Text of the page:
Feb 21-22, 2015
9:00 am - 4:30 pm
Instructors: Naupaka Zimmerman, Jonathan Strootman
Helpers: Blake Joyce, Joshua D. Lioi, John McMullin, Andre Mercer, Uwe Hilgert
Software Carpentry's mission is to help scientists and engineers become more productive by teaching them basic lab skills for computing like program design, version control, data management, and task automation. This two-day hands-on workshop will cover basic concepts and tools; participants will be encouraged to help one another and to apply what they have learned to their own research problems.
Who: The course is aimed at postdocs, graduate students, and other researchers.
Requirements: Participants must bring a laptop with a few specific software packages installed (listed below). They are also required to abide by Software Carpentry's Code of Conduct. In order to use iPlant resources participants are advised to register for an iPlant account. Users should specifically request access to 'Atmosphere' when they register. Participants should also register for a Github account. Users will also have to be registered on the UA campus network to have access to WiFi.
Registration: A $25 registration fee covers refreshments, lunches and instruction for the workshop. Priority goes to practicing UA researchers as outlined above. Undergraduate students and non-UA participants can be admitted upon special request. Registration is is done through eventrbrite, linked on this page (see above).
Each Software Carpentry workshop is unique, and the instructors do adjust the workshop to best suit the needs
of the participants. To those of you who filled out the pre-workshop survery, thank you.
Please take some time to fill out a post-workshop survey. post-workshop skills survey. Data gathered using this survey is for internal (and instructor) use only and will be anonymized if distributed externally.
|09:00||Intro to scripting and analysis in R|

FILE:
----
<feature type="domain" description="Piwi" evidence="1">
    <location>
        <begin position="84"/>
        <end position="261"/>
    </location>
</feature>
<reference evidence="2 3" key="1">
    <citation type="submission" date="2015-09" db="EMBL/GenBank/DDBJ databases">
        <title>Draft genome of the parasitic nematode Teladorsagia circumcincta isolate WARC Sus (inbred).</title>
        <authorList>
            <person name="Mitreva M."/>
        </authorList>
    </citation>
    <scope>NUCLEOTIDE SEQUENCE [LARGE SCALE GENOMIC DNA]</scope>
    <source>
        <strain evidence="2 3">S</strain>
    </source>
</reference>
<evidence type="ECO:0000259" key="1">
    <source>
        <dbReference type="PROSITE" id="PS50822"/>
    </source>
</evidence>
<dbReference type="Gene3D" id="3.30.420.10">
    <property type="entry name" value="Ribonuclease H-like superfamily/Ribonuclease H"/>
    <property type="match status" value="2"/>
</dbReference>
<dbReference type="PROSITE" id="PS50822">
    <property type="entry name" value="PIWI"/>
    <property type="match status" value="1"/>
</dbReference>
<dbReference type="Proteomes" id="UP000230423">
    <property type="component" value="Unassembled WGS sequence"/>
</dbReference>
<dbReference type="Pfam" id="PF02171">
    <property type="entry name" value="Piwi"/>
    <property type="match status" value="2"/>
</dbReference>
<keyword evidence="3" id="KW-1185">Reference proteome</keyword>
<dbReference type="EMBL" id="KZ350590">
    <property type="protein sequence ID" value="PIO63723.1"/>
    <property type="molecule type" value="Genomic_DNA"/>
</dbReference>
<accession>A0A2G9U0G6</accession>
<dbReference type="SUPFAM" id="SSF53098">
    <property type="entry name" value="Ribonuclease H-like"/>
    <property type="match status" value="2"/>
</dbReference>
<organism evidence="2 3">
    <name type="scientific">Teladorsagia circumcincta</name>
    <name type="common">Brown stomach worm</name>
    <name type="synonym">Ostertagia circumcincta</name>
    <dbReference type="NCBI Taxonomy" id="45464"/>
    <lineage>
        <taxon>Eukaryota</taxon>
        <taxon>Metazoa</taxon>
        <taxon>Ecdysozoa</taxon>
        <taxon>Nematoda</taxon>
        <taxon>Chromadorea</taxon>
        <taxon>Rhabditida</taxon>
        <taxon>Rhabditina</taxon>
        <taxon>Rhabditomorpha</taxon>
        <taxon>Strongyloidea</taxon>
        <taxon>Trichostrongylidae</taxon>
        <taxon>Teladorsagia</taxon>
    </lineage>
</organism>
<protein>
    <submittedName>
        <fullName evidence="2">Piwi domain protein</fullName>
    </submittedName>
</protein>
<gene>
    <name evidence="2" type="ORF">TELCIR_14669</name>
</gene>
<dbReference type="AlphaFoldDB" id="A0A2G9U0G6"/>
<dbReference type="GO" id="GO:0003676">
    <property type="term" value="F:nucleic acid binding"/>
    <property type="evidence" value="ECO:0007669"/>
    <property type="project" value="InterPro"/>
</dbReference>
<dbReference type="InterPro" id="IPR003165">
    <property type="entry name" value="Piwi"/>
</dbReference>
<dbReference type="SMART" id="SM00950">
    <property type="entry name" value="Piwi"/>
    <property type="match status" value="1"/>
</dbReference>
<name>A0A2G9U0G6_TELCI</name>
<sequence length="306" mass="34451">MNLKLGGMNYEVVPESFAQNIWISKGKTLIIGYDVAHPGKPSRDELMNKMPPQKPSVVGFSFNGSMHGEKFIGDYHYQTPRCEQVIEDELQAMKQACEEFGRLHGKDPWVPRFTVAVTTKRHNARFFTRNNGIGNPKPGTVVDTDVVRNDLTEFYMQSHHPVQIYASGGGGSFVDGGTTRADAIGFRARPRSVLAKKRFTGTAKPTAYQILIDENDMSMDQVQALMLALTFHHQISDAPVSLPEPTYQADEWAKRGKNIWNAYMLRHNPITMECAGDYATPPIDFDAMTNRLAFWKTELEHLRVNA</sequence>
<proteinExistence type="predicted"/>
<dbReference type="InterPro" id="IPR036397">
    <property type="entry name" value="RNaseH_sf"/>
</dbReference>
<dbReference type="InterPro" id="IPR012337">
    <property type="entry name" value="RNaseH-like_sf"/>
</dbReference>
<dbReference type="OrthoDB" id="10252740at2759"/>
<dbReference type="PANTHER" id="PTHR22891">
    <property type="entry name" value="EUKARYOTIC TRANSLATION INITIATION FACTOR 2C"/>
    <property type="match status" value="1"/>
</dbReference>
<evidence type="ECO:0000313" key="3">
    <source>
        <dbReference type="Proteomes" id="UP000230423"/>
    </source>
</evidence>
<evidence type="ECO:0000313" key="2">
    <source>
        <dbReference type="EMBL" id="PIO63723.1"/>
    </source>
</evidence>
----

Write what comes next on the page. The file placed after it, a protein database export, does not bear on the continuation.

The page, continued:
|13:00||Getting around and automating tasks in the shell|
|09:00||Version control with Git|
|13:00||Data munging and visualization with ggplot and R. Final exercise with ggplot and knitr available here.|
To participate in a Software Carpentry workshop,
you will need working copies of the software described below.
Additionally, you will need a Github account and an iPlant account.
Please make sure to install everything (or at least to download the installers) and complete your user registrations before the start of your workshop.
If you don't already have a Github account, please visit github.com and create one. Be sure to remember which email address you use, you'll need it later ;)
If you haven't already done so, visit the iPlant user portal at
to setup your account. When registering, be sure to use a .edu email address!
Once you have registered, log in to the iPlant user portal and request access to Atmosphere.
For more information about iPlant, please visting the website at www.iplantcollaborative.org.
When you're writing code, it's nice to have a text editor that is optimized for writing code, with features like automatic color-coding of key words. The default text editor on Mac OS X and Linux is usually set to Vim, which is not famous for being intuitive. if you accidentally find yourself stuck in it, try typing the escape key, followed by ':q!' (colon, lower-case 'q', exclamation mark), then hitting Return to return to the shell.
Bash is a commonly-used shell. Using a shell gives you more power to do more tasks more quickly with your computer.
Git is a state-of-the-art version control system. It lets you track who made changes to what when and has options for easily updating a shared or public version of your code on github.com.
Install Git for Windows by download and running the installer. This will provide you with both Git and Bash in the Git Bash program.
This installer requires an active internet connection
After installing Git Bash:
nano is the editor installed by the Software Carpentry Installer,
it is a basic editor integrated into the lesson material.
Notepad++ is a popular free code editor for Windows. Be aware that you must add its installation directory to your system path in order to launch it from the command line (or have other tools like Git launch it for you). Please ask your instructor to help you do this.
The default shell in all versions of Mac OS X is bash,
so no need to install anything. You access bash from
the Terminal (found
/Applications/Utilities). You may want
to keep Terminal in your dock for this workshop.
For OS X 10.8 and higher, install Git for Mac by downloading and running the installer. For older versions of OS X (10.5-10.7) use the most recent available installer for your OS available here. Use the Leopard installer for 10.5 and the Snow Leopard installer for 10.6-10.7.
The default shell is usually
but if your machine is set up differently
you can run it by opening a terminal and typing
There is no need to install anything.
If Git is not already available on your machine you can try
to install it via your distro's package manager
Kate is one option for Linux users.
In a pinch, you can use
which should be pre-installed.
You can download the binary files for your distribution
from CRAN. Or
you can use your package manager, e.g. for Debian/Ubuntu
apt-get install r-base or
yum install R.
Also, please install the